The conference will also discuss plans for a "lasting political resolution" of the conflict and post-agreement assistance to the country.

Last month, EU chief diplomat Federica Mogherini presented the EU's strategy for a political solution.

Political momentum will be difficult to find however, as both Russian and US foreign ministers, Sergei Lavrov and Rex Tillerson, respectively, will skip the conference.

Greece

On Friday (6 April), eurozone finance ministers meeting on Malta will try to break the deadlock in talks on the Greek bailout programme.

After months of discussions, Greece and its creditors - the European Commission, the European Central Bank, the European Stability Mechanism and the International Monetary Fund (IMF) - are still attempting to reach an agreement on reforms that would allow the disbursement of a new tranche of loans.

The two main stumbling issues are a reform on pensions to reduce spending by €1 billion, and a reform of the labour market to facilitate lay offs.

Another issue to be discussed before an agreement is found, is the sustainability of Greek debt, with the IMF threatening to leave the bailout programme if no measures to reduce the cost of debts for Greece are taken. Some EU countries, mainly Germany, are opposed to such measures for now.

EU guidelines set out two-phase Brexit talks

According to the draft negotiating guidelines, the EU-27 would open negotiations on future EU-UK relations when "sufficient progress" has been made on citizens' rights, the British financial bill and the status of the border in Ireland.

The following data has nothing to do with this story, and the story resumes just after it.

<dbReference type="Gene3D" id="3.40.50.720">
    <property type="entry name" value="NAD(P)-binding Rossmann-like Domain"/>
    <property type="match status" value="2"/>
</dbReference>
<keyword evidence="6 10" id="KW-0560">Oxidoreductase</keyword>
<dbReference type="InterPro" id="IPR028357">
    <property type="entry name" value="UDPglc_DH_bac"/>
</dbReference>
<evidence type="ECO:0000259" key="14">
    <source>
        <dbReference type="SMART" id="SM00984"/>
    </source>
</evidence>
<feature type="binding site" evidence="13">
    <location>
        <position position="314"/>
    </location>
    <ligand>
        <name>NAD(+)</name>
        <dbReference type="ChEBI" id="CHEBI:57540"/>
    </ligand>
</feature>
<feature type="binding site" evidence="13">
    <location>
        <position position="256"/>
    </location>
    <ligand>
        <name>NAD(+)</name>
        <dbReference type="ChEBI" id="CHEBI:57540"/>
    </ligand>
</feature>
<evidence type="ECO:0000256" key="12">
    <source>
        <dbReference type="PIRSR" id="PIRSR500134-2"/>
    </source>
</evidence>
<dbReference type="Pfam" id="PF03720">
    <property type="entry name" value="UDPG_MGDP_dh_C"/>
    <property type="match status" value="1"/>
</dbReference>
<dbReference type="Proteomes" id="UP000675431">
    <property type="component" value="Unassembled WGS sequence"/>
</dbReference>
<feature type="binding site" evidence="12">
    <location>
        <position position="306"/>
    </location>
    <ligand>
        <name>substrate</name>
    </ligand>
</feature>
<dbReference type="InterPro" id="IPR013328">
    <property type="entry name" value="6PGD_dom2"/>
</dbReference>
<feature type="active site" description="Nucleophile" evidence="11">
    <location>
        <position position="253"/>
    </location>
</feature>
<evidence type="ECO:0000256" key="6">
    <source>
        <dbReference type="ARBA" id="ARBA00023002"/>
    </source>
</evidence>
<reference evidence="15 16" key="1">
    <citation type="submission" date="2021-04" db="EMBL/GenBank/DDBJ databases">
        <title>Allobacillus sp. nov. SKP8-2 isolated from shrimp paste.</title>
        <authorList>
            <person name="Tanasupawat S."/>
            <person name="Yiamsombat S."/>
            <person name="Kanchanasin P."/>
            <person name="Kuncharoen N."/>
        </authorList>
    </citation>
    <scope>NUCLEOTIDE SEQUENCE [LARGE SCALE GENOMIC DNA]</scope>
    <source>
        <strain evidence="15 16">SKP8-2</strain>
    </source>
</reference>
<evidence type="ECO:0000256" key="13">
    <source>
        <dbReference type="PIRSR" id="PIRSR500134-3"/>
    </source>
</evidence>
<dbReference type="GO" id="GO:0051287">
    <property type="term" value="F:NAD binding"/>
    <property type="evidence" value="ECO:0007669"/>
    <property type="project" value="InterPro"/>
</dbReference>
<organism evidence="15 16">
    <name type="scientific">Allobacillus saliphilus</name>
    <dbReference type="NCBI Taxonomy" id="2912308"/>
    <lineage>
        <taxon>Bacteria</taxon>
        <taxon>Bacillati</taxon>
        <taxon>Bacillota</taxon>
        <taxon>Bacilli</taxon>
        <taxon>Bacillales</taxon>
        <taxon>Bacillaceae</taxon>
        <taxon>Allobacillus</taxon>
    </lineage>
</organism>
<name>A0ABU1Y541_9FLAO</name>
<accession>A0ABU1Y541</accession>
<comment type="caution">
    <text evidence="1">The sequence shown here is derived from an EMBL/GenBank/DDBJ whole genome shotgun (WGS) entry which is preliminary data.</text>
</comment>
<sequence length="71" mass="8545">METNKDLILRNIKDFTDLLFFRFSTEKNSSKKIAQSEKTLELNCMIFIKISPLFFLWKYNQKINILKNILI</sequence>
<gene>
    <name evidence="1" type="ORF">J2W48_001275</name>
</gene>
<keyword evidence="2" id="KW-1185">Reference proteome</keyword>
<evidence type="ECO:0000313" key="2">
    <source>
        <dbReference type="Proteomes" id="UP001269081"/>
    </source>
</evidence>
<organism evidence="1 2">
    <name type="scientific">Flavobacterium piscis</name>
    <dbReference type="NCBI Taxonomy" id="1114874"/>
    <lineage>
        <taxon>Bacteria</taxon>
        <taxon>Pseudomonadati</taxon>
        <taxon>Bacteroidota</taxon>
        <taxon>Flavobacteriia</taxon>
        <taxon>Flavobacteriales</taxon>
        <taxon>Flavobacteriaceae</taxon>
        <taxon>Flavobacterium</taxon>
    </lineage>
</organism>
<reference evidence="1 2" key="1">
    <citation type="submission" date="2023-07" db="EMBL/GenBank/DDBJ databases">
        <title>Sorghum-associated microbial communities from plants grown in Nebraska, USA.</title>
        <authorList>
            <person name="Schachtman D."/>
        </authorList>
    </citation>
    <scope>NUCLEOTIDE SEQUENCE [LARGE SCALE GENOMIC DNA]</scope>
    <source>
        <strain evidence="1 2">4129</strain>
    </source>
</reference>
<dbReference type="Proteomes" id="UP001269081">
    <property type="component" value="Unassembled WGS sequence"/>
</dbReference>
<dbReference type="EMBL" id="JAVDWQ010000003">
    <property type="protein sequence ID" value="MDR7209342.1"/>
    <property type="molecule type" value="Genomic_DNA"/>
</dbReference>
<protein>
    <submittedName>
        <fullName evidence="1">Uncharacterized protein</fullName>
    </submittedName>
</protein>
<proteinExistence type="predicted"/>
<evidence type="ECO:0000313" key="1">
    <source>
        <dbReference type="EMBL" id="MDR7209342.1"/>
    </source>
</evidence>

Opinion

How the EU can make its Syria aid go further

The EU is spending hundreds of millions of euros to educate Syrian children in places such as Lebanon, but without proper auditing and benchmarks.

Investigation

Dieselgate report 'cannot be ignored'

“Dieselgate could have been avoided if member states and the Commission had followed European law. That is quite something,” rapporteur said.

EU trying to salvage US deal on data privacy

Privacy safeguards for EU citizens' personal data that is sent to the United States remains exposed to abuse, due to the lack of oversight and the shift towards increased surveillance under president Trump.

Netanyahu, Panama Papers, and Brexit This WEEK

The run-up to the Christmas break sees a packed schedule, including the EU summit on Brexit, migration and other issues, a rare visit by Israeli PM Netanyahu, and issues such as fishing quotas and the Panama Papers.

May-Juncker meeting sets the tone This WEEK

As Brexit negotiations approach the (possibly) grand finale of their first phase, the EU's attention this week is turning to the eurozone - who is the new boss and how to deepen and expand it.

Romania wants EU signal on Schengen membership

Bucharest expects other member states to decide on its accession to the passport-free area before it takes the rotating EU presidency on 1 January 2019 - amid criticism of a controversial new justice reform.